The spirit is what exists in every person beneath endless layers of personal experience, cultural conditioning and conceptual chatter. It’s your fundamental being. It’s also what makes you aware of being. And in this sense it transcends being alive. I believe this is the root of religious theories of God and the afterlife. The spirit as felt during meditation and other deep religious experiences is perceived as being above and beyond the self because it is. It doesn’t exist in the physical realm and this is precisely what makes it feel so transcendent. The surface-level beliefs you have about who you are, even down to your family, values and background, are still not who you really are. Underneath all this is a place free of concepts or influence.
This is important to remember when we think about change. When I say that you change in every moment, you may interpret that as some sort of fundamental change. People often refer to their past and say, “I was a different person then.” This is only partially true. In reflecting daily on how shallow our interpretations of self often are, we remember not to let these false notions impact the decision-making process. If someone asks you who you are and your first instinct is to talk about your career, your family or your goals, it’s time to dig a bit deeper.
That isn’t to say that you should make the conversation all weird and spiritual— this is an internal process. You can say one thing and think another. There’s no real need to share information about your ‘true self’ with others. Merely reflecting within yourself and trying to peel away false layers of identity lets you find a certain peace. This peace will emanate and put others at ease. It will make you more charismatic, since you begin to identify with your deep spiritual self rather than surface-level adornments. There’s no need to communicate it directly; it communicates itself through a shift in motivations, actions and thought processes.
Most people treat themselves like a fancy car with a neglected engine— they take care of the surface and maintain appearances but are afraid to pop open the hood and work on what’s really important to their deepest functioning and purpose. Meditation is popping open the hood. It lets you see what might initially appear to be “the ugly truth” and then slowly and methodically rid yourself of the grime and gunk that hold you back. It’s a degreaser.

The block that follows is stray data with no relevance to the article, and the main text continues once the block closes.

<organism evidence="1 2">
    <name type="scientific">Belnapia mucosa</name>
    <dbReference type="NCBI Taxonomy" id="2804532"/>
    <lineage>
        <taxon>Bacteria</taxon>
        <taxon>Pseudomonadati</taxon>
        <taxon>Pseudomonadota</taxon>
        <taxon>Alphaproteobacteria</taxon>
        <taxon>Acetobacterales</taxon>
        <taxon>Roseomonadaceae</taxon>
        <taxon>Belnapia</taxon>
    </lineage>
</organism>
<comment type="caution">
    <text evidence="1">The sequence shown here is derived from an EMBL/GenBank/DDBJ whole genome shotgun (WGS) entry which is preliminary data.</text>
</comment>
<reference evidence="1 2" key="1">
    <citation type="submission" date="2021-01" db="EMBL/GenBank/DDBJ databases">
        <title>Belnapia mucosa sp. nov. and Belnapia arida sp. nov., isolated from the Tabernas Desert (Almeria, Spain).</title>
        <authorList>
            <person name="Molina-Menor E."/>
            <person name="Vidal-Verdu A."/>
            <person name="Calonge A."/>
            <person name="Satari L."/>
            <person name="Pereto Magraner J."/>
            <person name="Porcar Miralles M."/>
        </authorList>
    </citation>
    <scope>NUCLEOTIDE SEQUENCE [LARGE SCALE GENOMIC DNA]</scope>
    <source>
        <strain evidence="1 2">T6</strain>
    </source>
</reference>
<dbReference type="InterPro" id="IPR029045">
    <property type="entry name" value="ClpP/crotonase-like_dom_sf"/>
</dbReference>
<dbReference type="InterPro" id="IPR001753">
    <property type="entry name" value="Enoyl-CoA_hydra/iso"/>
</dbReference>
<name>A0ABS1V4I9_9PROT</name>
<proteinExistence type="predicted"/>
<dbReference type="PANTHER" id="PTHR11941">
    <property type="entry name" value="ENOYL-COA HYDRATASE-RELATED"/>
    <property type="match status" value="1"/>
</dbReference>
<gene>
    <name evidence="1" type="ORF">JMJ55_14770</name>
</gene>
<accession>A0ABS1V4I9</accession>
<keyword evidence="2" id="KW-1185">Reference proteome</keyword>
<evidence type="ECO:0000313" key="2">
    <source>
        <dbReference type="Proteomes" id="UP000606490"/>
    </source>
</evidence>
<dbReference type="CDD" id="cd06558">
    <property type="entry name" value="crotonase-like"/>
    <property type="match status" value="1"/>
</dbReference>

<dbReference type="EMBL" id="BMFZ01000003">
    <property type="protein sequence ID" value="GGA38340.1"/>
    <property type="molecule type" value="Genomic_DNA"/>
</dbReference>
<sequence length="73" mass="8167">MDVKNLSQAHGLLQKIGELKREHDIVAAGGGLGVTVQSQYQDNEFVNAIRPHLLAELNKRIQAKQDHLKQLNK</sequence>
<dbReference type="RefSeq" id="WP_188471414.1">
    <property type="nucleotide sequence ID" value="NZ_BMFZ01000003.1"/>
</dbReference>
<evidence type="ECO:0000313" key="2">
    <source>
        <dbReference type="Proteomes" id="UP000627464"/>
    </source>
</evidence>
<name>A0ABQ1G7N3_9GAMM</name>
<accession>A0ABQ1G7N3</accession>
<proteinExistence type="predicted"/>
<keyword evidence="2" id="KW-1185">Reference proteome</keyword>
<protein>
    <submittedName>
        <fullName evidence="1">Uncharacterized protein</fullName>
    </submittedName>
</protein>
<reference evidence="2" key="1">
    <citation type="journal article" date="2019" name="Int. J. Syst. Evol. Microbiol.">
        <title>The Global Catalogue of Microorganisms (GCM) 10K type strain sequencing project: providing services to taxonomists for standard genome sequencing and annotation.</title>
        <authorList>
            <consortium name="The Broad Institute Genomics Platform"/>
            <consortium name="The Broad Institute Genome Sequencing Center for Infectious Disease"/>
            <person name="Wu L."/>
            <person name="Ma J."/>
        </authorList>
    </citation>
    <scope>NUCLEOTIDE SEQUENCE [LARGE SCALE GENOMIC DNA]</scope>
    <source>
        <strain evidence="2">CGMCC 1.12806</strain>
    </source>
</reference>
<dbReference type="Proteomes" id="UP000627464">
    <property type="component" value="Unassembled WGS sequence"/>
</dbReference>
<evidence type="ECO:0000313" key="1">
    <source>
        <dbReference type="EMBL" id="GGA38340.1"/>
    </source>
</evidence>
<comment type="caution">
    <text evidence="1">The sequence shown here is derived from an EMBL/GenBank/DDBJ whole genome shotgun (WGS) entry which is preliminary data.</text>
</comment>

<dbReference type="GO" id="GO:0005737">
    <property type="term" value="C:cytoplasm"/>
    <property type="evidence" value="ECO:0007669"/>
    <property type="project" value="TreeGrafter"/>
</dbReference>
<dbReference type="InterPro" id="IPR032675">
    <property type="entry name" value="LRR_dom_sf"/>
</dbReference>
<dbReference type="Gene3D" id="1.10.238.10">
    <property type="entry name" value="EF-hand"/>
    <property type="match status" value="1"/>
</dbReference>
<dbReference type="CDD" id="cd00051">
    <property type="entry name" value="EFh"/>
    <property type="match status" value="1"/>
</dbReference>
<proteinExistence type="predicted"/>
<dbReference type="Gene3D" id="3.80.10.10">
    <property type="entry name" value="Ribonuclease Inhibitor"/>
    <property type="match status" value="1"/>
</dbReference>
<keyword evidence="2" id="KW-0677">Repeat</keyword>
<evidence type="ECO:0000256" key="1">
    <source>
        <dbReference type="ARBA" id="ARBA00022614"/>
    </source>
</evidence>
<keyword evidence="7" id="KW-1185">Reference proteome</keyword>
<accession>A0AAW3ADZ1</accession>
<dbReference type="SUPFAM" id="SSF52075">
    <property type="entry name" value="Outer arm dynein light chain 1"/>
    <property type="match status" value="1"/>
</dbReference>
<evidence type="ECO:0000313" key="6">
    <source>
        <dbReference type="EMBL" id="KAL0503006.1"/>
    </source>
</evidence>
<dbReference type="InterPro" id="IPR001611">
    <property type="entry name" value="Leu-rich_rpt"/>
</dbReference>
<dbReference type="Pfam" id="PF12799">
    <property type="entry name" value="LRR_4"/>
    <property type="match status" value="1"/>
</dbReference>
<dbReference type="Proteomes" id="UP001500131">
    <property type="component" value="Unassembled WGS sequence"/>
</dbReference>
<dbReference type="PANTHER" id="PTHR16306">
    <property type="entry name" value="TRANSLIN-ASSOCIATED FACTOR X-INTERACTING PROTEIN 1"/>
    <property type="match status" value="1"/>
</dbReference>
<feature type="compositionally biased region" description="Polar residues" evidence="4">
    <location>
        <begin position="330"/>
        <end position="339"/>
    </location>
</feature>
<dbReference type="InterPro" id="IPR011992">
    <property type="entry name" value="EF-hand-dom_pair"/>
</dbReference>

If you choose to meditate regularly, over time, when you think, “Who am I?” you won’t say, “I’m a Certified Public Accountant with a 3.8 GPA, $300,000 in the bank, a wife, two kids, 3 cars, a house and a dog,” but, simply, “I am.” Your essence is who you are stripped of all materials, all physical matter and all cultural conditioning. That doesn’t mean you’re supposed to throw your material life away and go wander the forest. Some people misinterpret Zen and think they have to become monkish or deny life. I advocate the exact opposite. Live your life fully, work hard, cultivate greatness, do whatever you want, but with this deeper awareness that you are not anything you do, have, or achieve. You simply are. And, most importantly, recognize that you can only identify with this inner-strength and benevolence to the extent that you’re willing to take some time each day to quietly reflect on it. In doing so, you really do transcend.
This is real adaptation. It’s a remedy to most modern problems. It’s recognizing your spirit as your center rather than things outside yourself. Doing that is like recognizing Pluto as the center of the solar system. How can external orbiting things possibly be your essence? You are your own essence! To misinterpret this fundamental truth is going to cause some problems. Meditation helps you get it straight.
Charlie Ambler is the creator of The Daily Zen and @dailyzen on Twitter. He began the site in 2008 as a way to chronicle his study of Zen and practice of meditation. He is currently working on raising enough funding to work on Daily Zen full-time and is also writing a book about Zen practice and contemporary life. Charlie live in Greenpoint, Brooklyn and enjoys playing drums, walking, and petting other peoples’ dogs. You can support his work by clicking here.